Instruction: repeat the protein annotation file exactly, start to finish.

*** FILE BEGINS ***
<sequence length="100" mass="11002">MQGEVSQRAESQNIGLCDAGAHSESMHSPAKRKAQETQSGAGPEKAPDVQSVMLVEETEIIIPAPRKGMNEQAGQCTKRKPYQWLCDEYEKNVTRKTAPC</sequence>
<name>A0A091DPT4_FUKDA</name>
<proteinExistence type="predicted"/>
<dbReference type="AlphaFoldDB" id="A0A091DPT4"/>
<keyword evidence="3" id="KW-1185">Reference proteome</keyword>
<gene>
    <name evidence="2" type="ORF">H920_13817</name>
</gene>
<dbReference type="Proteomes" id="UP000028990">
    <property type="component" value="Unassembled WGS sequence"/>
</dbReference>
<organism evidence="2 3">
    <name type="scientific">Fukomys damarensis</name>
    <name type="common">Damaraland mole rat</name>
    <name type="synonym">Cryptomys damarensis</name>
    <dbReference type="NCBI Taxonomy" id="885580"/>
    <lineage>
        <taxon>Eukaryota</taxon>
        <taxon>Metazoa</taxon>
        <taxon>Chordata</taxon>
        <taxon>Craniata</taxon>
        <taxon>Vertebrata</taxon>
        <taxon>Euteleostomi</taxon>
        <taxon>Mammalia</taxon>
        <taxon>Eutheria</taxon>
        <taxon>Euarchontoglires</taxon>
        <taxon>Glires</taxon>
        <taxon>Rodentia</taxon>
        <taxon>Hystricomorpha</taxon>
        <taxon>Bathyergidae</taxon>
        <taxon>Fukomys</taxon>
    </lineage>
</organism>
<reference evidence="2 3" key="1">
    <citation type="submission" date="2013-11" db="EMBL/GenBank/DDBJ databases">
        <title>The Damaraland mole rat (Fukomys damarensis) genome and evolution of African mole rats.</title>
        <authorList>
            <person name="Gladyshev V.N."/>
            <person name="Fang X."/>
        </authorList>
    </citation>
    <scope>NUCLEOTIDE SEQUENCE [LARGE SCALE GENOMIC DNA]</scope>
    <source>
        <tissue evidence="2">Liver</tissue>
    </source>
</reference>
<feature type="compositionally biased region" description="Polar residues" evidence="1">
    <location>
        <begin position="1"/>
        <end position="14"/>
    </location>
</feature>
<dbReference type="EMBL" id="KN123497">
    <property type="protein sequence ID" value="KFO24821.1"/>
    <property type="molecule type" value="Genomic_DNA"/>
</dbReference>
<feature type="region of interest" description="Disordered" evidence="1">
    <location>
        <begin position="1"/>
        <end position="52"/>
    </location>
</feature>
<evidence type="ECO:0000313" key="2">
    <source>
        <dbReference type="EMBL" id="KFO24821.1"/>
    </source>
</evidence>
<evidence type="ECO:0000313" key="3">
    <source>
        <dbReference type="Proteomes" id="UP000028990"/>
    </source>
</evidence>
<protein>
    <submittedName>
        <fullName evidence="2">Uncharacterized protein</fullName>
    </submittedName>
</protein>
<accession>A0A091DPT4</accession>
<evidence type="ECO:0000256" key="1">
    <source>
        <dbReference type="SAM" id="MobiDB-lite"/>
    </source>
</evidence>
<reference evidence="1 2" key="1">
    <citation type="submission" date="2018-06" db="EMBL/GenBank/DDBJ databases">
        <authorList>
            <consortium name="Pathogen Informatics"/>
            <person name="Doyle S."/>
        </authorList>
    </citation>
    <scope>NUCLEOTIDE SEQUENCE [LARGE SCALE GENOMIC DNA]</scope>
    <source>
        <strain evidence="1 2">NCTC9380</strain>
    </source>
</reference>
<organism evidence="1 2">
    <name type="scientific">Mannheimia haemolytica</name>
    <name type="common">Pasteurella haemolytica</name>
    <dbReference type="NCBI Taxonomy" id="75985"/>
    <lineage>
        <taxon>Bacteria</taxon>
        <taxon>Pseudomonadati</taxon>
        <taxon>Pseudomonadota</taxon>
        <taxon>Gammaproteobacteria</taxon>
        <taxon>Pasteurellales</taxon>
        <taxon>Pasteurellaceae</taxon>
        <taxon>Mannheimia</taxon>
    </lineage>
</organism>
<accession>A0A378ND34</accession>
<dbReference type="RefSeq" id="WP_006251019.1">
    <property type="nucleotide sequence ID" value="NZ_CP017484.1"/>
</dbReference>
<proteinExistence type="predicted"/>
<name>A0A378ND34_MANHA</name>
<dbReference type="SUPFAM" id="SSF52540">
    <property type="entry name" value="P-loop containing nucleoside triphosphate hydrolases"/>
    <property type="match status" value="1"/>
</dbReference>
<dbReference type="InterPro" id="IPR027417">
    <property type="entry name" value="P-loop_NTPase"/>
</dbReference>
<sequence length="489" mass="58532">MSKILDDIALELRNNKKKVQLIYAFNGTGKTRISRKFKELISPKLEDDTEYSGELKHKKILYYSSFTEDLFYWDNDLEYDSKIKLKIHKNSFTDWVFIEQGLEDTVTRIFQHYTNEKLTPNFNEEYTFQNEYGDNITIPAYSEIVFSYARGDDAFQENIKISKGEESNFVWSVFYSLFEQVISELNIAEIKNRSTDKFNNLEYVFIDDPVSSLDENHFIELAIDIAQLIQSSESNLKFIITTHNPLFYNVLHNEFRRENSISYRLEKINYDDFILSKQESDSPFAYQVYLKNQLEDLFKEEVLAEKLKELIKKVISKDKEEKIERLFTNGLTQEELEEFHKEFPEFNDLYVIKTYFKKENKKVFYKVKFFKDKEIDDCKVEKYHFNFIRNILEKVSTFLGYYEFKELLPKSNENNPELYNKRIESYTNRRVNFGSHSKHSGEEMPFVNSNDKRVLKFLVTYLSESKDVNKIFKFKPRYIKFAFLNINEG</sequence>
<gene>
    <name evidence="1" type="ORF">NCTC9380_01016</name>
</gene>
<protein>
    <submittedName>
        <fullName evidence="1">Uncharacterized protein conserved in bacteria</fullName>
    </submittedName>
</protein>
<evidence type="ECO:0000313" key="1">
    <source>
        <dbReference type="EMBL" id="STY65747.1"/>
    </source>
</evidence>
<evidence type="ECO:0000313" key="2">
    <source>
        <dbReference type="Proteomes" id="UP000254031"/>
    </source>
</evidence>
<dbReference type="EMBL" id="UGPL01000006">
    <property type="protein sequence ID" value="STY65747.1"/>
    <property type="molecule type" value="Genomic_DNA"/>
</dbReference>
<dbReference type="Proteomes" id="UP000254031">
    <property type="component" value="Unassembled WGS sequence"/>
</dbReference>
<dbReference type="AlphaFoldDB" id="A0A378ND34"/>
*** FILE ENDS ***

<sequence length="100" mass="11002">MQGEVSQRAESQNIGLCDAGAHSESMHSPAKRKAQETQSGAGPEKAPDVQSVMLVEETEIIIPAPRKGMNEQAGQCTKRKPYQWLCDEYEKNVTRKTAPC</sequence>
<name>A0A091DPT4_FUKDA</name>
<proteinExistence type="predicted"/>
<dbReference type="AlphaFoldDB" id="A0A091DPT4"/>
<keyword evidence="3" id="KW-1185">Reference proteome</keyword>
<gene>
    <name evidence="2" type="ORF">H920_13817</name>
</gene>
<dbReference type="Proteomes" id="UP000028990">
    <property type="component" value="Unassembled WGS sequence"/>
</dbReference>
<organism evidence="2 3">
    <name type="scientific">Fukomys damarensis</name>
    <name type="common">Damaraland mole rat</name>
    <name type="synonym">Cryptomys damarensis</name>
    <dbReference type="NCBI Taxonomy" id="885580"/>
    <lineage>
        <taxon>Eukaryota</taxon>
        <taxon>Metazoa</taxon>
        <taxon>Chordata</taxon>
        <taxon>Craniata</taxon>
        <taxon>Vertebrata</taxon>
        <taxon>Euteleostomi</taxon>
        <taxon>Mammalia</taxon>
        <taxon>Eutheria</taxon>
        <taxon>Euarchontoglires</taxon>
        <taxon>Glires</taxon>
        <taxon>Rodentia</taxon>
        <taxon>Hystricomorpha</taxon>
        <taxon>Bathyergidae</taxon>
        <taxon>Fukomys</taxon>
    </lineage>
</organism>
<reference evidence="2 3" key="1">
    <citation type="submission" date="2013-11" db="EMBL/GenBank/DDBJ databases">
        <title>The Damaraland mole rat (Fukomys damarensis) genome and evolution of African mole rats.</title>
        <authorList>
            <person name="Gladyshev V.N."/>
            <person name="Fang X."/>
        </authorList>
    </citation>
    <scope>NUCLEOTIDE SEQUENCE [LARGE SCALE GENOMIC DNA]</scope>
    <source>
        <tissue evidence="2">Liver</tissue>
    </source>
</reference>
<feature type="compositionally biased region" description="Polar residues" evidence="1">
    <location>
        <begin position="1"/>
        <end position="14"/>
    </location>
</feature>
<dbReference type="EMBL" id="KN123497">
    <property type="protein sequence ID" value="KFO24821.1"/>
    <property type="molecule type" value="Genomic_DNA"/>
</dbReference>
<feature type="region of interest" description="Disordered" evidence="1">
    <location>
        <begin position="1"/>
        <end position="52"/>
    </location>
</feature>
<evidence type="ECO:0000313" key="2">
    <source>
        <dbReference type="EMBL" id="KFO24821.1"/>
    </source>
</evidence>
<evidence type="ECO:0000313" key="3">
    <source>
        <dbReference type="Proteomes" id="UP000028990"/>
    </source>
</evidence>
<protein>
    <submittedName>
        <fullName evidence="2">Uncharacterized protein</fullName>
    </submittedName>
</protein>
<accession>A0A091DPT4</accession>
<evidence type="ECO:0000256" key="1">
    <source>
        <dbReference type="SAM" id="MobiDB-lite"/>
    </source>
</evidence>
<reference evidence="1 2" key="1">
    <citation type="submission" date="2018-06" db="EMBL/GenBank/DDBJ databases">
        <authorList>
            <consortium name="Pathogen Informatics"/>
            <person name="Doyle S."/>
        </authorList>
    </citation>
    <scope>NUCLEOTIDE SEQUENCE [LARGE SCALE GENOMIC DNA]</scope>
    <source>
        <strain evidence="1 2">NCTC9380</strain>
    </source>
</reference>
<organism evidence="1 2">
    <name type="scientific">Mannheimia haemolytica</name>
    <name type="common">Pasteurella haemolytica</name>
    <dbReference type="NCBI Taxonomy" id="75985"/>
    <lineage>
        <taxon>Bacteria</taxon>
        <taxon>Pseudomonadati</taxon>
        <taxon>Pseudomonadota</taxon>
        <taxon>Gammaproteobacteria</taxon>
        <taxon>Pasteurellales</taxon>
        <taxon>Pasteurellaceae</taxon>
        <taxon>Mannheimia</taxon>
    </lineage>
</organism>
<accession>A0A378ND34</accession>
<dbReference type="RefSeq" id="WP_006251019.1">
    <property type="nucleotide sequence ID" value="NZ_CP017484.1"/>
</dbReference>
<proteinExistence type="predicted"/>
<name>A0A378ND34_MANHA</name>
<dbReference type="SUPFAM" id="SSF52540">
    <property type="entry name" value="P-loop containing nucleoside triphosphate hydrolases"/>
    <property type="match status" value="1"/>
</dbReference>
<dbReference type="InterPro" id="IPR027417">
    <property type="entry name" value="P-loop_NTPase"/>
</dbReference>
<sequence length="489" mass="58532">MSKILDDIALELRNNKKKVQLIYAFNGTGKTRISRKFKELISPKLEDDTEYSGELKHKKILYYSSFTEDLFYWDNDLEYDSKIKLKIHKNSFTDWVFIEQGLEDTVTRIFQHYTNEKLTPNFNEEYTFQNEYGDNITIPAYSEIVFSYARGDDAFQENIKISKGEESNFVWSVFYSLFEQVISELNIAEIKNRSTDKFNNLEYVFIDDPVSSLDENHFIELAIDIAQLIQSSESNLKFIITTHNPLFYNVLHNEFRRENSISYRLEKINYDDFILSKQESDSPFAYQVYLKNQLEDLFKEEVLAEKLKELIKKVISKDKEEKIERLFTNGLTQEELEEFHKEFPEFNDLYVIKTYFKKENKKVFYKVKFFKDKEIDDCKVEKYHFNFIRNILEKVSTFLGYYEFKELLPKSNENNPELYNKRIESYTNRRVNFGSHSKHSGEEMPFVNSNDKRVLKFLVTYLSESKDVNKIFKFKPRYIKFAFLNINEG</sequence>
<gene>
    <name evidence="1" type="ORF">NCTC9380_01016</name>
</gene>
<protein>
    <submittedName>
        <fullName evidence="1">Uncharacterized protein conserved in bacteria</fullName>
    </submittedName>
</protein>
<evidence type="ECO:0000313" key="1">
    <source>
        <dbReference type="EMBL" id="STY65747.1"/>
    </source>
</evidence>
<evidence type="ECO:0000313" key="2">
    <source>
        <dbReference type="Proteomes" id="UP000254031"/>
    </source>
</evidence>
<dbReference type="EMBL" id="UGPL01000006">
    <property type="protein sequence ID" value="STY65747.1"/>
    <property type="molecule type" value="Genomic_DNA"/>
</dbReference>
<dbReference type="Proteomes" id="UP000254031">
    <property type="component" value="Unassembled WGS sequence"/>
</dbReference>
<dbReference type="AlphaFoldDB" id="A0A378ND34"/>